Get your book visible with the yahoo group Virtual Book Tours – the ONGOING tour. They are a group of authors who promote each other through tours and other marketing strategies at:

Here's the April 1st tour schedule:
Deborah Ramos is hosting Virginia S. Grenier
Dianne Sagan is hosting Carolyn Howard-Johnson
Harry Gilleland is hosting Liana Metal
Karen Cioffi is hosting Mark Bradley
Kathy Stemke is hosting Pam Devor
Lea Schizas is hosting Joyce Anthony
Nancy Famolari is hosting Kevin McNamee
Suzanne Lieurance is hosting Dorothy Massey
Vivian Zabel is hosting Penny Sansevieri
Margaret Fieland is hosting Deborah Ramos
Crystalee Calderwood is hosting Dianne Sagan
Joyce Anthony is hosting Harry Gilleland
Pam Devor is hosting Karen Cioffi
Mark Bradley is hosting Kathy Stemke
Kevin McNamee is hosting Lea Schizas
Dorothy Massey is hosting Nancy Famolari
Penny Sansevieri is hosting Suzanne Lieurance
Liana Metal is hosting Vivian Zabel
Carolyn Howard-Johnson is hosting Margaret Fieland
Virginia Grenier is hosting Crystalee Calderwood
If you'd like to learn more about the VBT group, just read some of the articles on their site You can also leave a comment there with contact info and they will get back to you.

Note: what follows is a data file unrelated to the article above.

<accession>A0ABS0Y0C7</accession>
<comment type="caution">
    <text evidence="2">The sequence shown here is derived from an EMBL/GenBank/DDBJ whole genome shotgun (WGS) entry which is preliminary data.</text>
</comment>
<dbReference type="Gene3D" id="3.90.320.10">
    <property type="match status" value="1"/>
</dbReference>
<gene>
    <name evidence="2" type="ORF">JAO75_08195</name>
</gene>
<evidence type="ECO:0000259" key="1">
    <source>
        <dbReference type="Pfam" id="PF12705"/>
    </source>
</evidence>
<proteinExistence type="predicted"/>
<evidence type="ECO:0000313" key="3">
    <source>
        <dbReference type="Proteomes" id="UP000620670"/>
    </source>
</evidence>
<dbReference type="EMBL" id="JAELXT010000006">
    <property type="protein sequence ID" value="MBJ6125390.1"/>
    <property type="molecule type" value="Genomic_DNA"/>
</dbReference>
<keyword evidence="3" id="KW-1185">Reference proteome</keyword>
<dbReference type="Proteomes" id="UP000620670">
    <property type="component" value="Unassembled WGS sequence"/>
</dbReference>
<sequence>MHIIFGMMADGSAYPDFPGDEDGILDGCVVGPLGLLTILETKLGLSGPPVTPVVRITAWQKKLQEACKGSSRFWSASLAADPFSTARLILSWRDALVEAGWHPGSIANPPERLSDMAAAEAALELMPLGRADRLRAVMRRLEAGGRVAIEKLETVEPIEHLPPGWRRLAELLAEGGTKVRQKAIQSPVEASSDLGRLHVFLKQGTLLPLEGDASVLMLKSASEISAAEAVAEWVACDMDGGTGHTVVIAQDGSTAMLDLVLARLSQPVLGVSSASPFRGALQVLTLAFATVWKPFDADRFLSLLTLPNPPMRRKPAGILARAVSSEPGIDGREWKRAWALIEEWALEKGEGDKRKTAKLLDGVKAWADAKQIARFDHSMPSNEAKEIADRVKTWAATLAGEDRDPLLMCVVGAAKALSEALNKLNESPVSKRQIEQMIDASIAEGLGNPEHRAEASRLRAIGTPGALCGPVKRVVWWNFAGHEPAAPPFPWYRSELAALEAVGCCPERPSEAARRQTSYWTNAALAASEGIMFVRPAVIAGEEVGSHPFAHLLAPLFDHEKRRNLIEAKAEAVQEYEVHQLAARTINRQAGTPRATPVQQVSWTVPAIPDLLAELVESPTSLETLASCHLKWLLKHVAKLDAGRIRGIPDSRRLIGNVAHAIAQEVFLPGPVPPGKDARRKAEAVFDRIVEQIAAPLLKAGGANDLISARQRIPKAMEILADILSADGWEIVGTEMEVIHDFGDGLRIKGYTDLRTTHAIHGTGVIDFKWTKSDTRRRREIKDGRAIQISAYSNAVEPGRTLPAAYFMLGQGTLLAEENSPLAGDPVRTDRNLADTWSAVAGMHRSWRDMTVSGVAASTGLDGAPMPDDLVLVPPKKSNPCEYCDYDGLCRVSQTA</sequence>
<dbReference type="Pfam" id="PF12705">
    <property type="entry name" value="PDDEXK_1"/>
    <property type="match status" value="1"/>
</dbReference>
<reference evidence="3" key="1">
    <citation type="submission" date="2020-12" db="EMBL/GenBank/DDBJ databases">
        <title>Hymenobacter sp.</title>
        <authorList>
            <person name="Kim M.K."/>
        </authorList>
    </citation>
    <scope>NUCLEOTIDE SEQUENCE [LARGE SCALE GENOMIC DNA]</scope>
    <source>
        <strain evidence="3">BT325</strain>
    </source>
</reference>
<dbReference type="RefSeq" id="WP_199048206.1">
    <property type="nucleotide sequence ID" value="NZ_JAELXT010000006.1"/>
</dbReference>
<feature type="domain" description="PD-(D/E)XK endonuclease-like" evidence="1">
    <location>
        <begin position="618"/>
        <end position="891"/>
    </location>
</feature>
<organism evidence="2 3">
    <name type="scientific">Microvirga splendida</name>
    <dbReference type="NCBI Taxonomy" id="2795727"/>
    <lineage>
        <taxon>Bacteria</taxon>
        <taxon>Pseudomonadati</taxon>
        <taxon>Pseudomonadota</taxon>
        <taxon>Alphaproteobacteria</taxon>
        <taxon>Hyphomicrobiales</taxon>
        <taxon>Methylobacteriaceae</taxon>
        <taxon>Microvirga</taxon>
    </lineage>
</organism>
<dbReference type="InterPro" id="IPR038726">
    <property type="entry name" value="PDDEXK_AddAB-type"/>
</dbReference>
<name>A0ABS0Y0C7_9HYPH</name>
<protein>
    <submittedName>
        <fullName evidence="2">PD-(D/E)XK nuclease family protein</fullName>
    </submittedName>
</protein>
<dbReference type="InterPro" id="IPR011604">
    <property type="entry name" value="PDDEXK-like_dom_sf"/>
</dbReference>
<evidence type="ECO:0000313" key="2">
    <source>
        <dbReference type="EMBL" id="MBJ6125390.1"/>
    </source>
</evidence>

Monday, March 23, 2009

Making Writing Work in an Uneasy Economy

Making Writing Work in an Uneasy Economy

By Jan Fields

Basically, I have to make money as a writer. It's my job and my family depends on it. When the economy gets funky, I have to adjust because I'm simply not open to NOT being a writer. So, how can we keep on this writing path and bring in a bit of financial help for our families?

To read more about Jan's exciting informative article visit:

Tuesday, March 17, 2009

Third Annual SCBWI-Dakotas Spring Conference


Upcoming Society of Children's Book Writers & Illustrators (SCBWI) Dakotas Events:

April 4, 2009

Third Annual SCBWI-Dakotas Spring Conference
Sioux Falls, SD

Something for everyone!

Click here for speakers and other details

NEW! Details about portfolio reviews for artists & illustrators

Click here for a PDF file of the conference brochure (requires Adobe Reader)